A few years ago, when my Pentax film camera became obsolete, I took my income tax refund over to a nearby Best Buy; I emerged two hours later with a Canon Power Shot, rechargeable batteries, two memory cards, and absolutely no idea what I was doing.
A month later, I enrolled in an Adult Education class and spent the next six weeks climbing the stairs (ever so slowly, one at a time) up into the Digital Age.
Our first week’s homework assignment was to shoot a portrait.
“Capture expression,” our teacher encouraged. “You’re looking for emotion, character!”
My classmates were eager to get shots of spouses and partners, grandchildren, dogs and cats.
Not me. I wanted to do something completely different, something slightly off-the-wall.
The next day, I placed my favorite wind-up toy – a white dog with black spots and a bright red tongue – in a patch of sunlight on my dining room table and took a couple of close-ups.
When I downloaded the shot to my computer and displayed it on my screen, I was amazed: this cheerful little fellow (with his bone tucked under his chin) made me grin. The shadows fell across his face, his brown eyes were fixed on mine.
Talk about character: he nearly wagged!
I tried the bumblebee next: he appeared to be busy, industrious and, perhaps, a little overwhelmed. I’m not sure about his orange feet (is it supposed to be pollen?), but everything else seems to fit. His wings whir and his antennae actually twitch forward and back when he’s powered up!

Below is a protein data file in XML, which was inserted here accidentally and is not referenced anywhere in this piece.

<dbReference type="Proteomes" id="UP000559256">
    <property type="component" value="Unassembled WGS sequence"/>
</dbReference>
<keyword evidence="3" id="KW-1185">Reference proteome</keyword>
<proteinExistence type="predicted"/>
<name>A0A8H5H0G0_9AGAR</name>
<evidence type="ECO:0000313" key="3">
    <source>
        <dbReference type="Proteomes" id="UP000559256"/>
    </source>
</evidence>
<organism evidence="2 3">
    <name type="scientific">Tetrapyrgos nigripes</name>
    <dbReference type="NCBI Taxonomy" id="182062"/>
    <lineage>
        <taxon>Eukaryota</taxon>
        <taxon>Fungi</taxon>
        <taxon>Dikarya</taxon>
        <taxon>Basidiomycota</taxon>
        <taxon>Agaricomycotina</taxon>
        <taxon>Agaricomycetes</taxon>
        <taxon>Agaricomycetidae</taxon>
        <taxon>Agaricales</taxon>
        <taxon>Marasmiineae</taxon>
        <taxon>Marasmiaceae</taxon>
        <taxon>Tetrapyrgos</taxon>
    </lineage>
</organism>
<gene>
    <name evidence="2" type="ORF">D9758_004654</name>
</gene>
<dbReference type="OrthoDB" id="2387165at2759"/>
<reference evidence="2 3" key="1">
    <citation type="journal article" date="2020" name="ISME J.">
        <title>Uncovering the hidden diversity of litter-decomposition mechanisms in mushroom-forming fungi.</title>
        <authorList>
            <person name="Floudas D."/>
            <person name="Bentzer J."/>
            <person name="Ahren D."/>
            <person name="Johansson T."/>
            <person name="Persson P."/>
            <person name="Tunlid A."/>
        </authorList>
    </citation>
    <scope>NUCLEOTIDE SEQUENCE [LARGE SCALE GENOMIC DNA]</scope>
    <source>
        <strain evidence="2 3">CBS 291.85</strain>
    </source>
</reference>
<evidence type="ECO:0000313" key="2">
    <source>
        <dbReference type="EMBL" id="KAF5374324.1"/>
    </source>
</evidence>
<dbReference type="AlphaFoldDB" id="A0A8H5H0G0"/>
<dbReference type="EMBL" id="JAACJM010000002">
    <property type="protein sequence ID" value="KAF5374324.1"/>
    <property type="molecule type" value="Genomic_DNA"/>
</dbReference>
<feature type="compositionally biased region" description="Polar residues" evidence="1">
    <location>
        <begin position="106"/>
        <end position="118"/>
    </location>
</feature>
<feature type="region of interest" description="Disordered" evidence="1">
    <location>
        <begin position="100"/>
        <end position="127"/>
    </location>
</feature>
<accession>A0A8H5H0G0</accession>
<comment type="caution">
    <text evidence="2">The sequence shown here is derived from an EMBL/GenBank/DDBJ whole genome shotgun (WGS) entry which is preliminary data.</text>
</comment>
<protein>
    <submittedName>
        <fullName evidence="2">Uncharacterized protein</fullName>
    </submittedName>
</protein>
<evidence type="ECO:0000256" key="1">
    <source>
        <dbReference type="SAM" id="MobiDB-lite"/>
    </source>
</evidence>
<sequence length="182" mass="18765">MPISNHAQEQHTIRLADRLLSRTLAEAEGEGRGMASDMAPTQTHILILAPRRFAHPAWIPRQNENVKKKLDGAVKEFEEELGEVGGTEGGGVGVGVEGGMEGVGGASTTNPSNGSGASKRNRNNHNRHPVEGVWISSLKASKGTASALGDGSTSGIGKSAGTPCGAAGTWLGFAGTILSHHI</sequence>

It’s the eyes, though, that carry this little guy. Again, expression.
The absolute best, though, is The Little Woman atop my cheese grater (given to me one Christmas by my friend Pam). She lives in my kitchen (not Pam, but the grater) and every time I pass her by, her facial expression reminds me of one of those late-1950s TV sitcom women – June Cleaver, say, or Harriet Nelson – looking askance at her slightly misbehaving sons and/or condescending husband!
If there’s a word for this – the depth and spread of emotion and character found in manufactured items – I don’t know it.
If you can come up with one, please send it along.